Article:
A labour inspectorate in a destination country identifies that the exploitation of workers from a source country is being committed by individuals in both the destination and source countries.

In this case, an opportunity for a joint inspection arises:

  • where the source country is one that has a dedicated labour attaché in the destination country, they could be contacted to assist in liaison on the investigation and to facilitate contact with the labour inspectorate.
  • if there has been previous contact with the source country labour inspectorate, a single point of contact and an agreement on joint investigation and sharing of information may have previously been established, and should therefore be followed.

It is important to be clear on the objectives of the investigation to be carried out under labour law, the targets, and why support from the source country labour inspectorate is required. Such support will generally be necessary to:

  • identify whether the individuals/company in the source country are correctly registered/licensed in the source country
  • establish whether they are under investigation, or have been investigated, and if so, for what purpose and what the outcome was
  • propose any inspection of source country businesses, and identify when such inspections might occur to assist the investigation under labour law
  • identify whether the alleged conduct of the source country business constitutes any criminal offences in that country, and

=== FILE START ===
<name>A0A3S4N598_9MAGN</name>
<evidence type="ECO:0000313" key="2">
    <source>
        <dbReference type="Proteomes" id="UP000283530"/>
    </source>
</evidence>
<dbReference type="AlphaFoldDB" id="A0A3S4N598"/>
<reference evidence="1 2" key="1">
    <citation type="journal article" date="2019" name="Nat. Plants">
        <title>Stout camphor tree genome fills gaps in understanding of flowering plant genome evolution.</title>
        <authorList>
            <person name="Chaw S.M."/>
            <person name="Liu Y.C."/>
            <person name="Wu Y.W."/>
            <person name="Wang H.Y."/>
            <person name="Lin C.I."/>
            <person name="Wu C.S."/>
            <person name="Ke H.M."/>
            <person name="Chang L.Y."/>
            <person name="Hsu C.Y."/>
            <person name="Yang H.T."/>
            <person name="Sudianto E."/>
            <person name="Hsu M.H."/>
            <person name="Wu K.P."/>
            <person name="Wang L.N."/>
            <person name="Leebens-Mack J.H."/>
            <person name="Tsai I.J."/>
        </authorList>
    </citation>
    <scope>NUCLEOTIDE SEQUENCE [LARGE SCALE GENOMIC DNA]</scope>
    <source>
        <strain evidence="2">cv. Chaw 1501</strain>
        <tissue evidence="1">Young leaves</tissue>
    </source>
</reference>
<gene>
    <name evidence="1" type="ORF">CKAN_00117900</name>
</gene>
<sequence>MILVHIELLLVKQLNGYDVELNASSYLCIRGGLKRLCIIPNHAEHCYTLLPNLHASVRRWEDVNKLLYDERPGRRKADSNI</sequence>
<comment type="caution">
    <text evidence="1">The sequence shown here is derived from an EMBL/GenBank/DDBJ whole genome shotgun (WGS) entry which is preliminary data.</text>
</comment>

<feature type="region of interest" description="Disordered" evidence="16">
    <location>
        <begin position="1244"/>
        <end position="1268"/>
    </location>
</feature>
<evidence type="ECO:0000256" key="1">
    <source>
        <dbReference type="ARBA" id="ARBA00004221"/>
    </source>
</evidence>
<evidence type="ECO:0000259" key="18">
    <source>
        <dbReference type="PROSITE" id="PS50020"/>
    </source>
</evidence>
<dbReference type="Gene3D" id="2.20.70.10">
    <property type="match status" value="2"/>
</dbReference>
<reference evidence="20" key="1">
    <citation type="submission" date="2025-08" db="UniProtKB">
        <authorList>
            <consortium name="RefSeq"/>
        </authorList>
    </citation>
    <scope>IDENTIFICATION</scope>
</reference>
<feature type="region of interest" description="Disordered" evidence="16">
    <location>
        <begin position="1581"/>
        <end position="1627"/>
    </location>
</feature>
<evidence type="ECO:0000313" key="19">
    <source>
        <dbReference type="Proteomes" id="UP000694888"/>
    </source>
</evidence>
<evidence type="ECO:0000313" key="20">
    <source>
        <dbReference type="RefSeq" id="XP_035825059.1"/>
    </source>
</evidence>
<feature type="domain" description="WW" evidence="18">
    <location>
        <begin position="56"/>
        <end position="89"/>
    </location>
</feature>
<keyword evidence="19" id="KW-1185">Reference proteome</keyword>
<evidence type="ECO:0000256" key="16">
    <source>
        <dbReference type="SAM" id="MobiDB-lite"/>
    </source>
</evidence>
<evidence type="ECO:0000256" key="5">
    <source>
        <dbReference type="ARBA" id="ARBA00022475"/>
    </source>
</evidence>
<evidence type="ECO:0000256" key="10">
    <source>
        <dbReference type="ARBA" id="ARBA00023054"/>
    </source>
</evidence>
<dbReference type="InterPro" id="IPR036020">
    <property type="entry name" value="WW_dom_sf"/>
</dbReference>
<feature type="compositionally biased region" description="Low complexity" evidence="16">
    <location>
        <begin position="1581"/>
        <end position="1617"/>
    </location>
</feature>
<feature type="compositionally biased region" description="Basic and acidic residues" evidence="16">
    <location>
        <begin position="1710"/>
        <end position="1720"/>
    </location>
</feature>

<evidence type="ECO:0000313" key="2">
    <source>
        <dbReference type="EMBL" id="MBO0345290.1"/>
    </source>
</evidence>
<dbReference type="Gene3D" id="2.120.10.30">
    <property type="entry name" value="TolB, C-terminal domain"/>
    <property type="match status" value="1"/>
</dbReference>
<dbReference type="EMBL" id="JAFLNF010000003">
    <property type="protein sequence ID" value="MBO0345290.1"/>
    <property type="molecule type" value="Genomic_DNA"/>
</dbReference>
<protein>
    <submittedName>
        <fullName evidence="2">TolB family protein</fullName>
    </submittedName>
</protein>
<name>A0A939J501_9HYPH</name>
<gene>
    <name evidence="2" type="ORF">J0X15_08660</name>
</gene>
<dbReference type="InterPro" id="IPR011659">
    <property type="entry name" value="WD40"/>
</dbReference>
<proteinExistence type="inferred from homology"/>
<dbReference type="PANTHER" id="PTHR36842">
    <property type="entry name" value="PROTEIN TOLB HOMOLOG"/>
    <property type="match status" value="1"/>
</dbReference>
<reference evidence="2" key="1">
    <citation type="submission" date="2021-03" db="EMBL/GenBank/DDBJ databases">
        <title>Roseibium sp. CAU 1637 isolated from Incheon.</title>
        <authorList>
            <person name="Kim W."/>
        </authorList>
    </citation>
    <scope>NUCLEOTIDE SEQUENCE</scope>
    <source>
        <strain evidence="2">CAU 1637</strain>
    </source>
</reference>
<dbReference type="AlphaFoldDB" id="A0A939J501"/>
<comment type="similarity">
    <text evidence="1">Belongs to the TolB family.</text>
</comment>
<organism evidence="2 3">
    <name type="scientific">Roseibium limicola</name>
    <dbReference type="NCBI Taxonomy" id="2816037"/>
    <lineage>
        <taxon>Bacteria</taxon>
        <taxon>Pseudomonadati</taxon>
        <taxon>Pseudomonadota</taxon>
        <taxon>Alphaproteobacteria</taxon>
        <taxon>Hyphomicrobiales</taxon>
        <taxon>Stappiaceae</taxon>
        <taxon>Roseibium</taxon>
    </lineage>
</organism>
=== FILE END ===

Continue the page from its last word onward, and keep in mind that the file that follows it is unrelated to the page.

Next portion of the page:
• advise what labour law breaches or criminal offences are being committed in the destination country, which may be facilitated by deceptive recruitment from the source country.

Briefing document

The above information should be provided in a briefing document to the source country organisation. It should set out:

  • the key issues to determine as part of the investigation
  • the proposed investigation approach
  • the timescales proposed for the investigation, including when any inspection in the source country may be sought
  • any risks to the organisation of any premature inspection in the source country, to avoid such activity adversely affecting the proposed investigation and the ability to secure evidence of offences.

Once a joint inspection and allocation of destination and source country inspectors is agreed, an operational plan should be developed. This should cover the locations to be visited, when, by whom, under what powers, and so on. It is important that it is clear to both parties what inspection powers each has and how they will be used. This will be different where source country inspectors attend inspections in the destination country, and vice versa, because they will be outside their jurisdiction and act as observers.

Where joint inspections identify offences under one or both jurisdictions, liaison should occur with police officers in both countries, Europol and Eurojust to determine whether there is a basis for a criminal investigation to be formally constituted as a Joint Investigation Team (JIT).

Legal advice should be taken before labour inspectors arrange any interviews outside of their own jurisdiction, for example of victims or suspects. This is needed to ensure that any evidence obtained by the interview, including on their behalf by the other labour inspectorate, is admissible as evidence.

‘Lessons learnt’ report

After the inspection, a report of the joint activity should be written as a ‘lessons learnt’ review. This review should identify best practice and any activities that would need to be dealt with differently on future joint operations.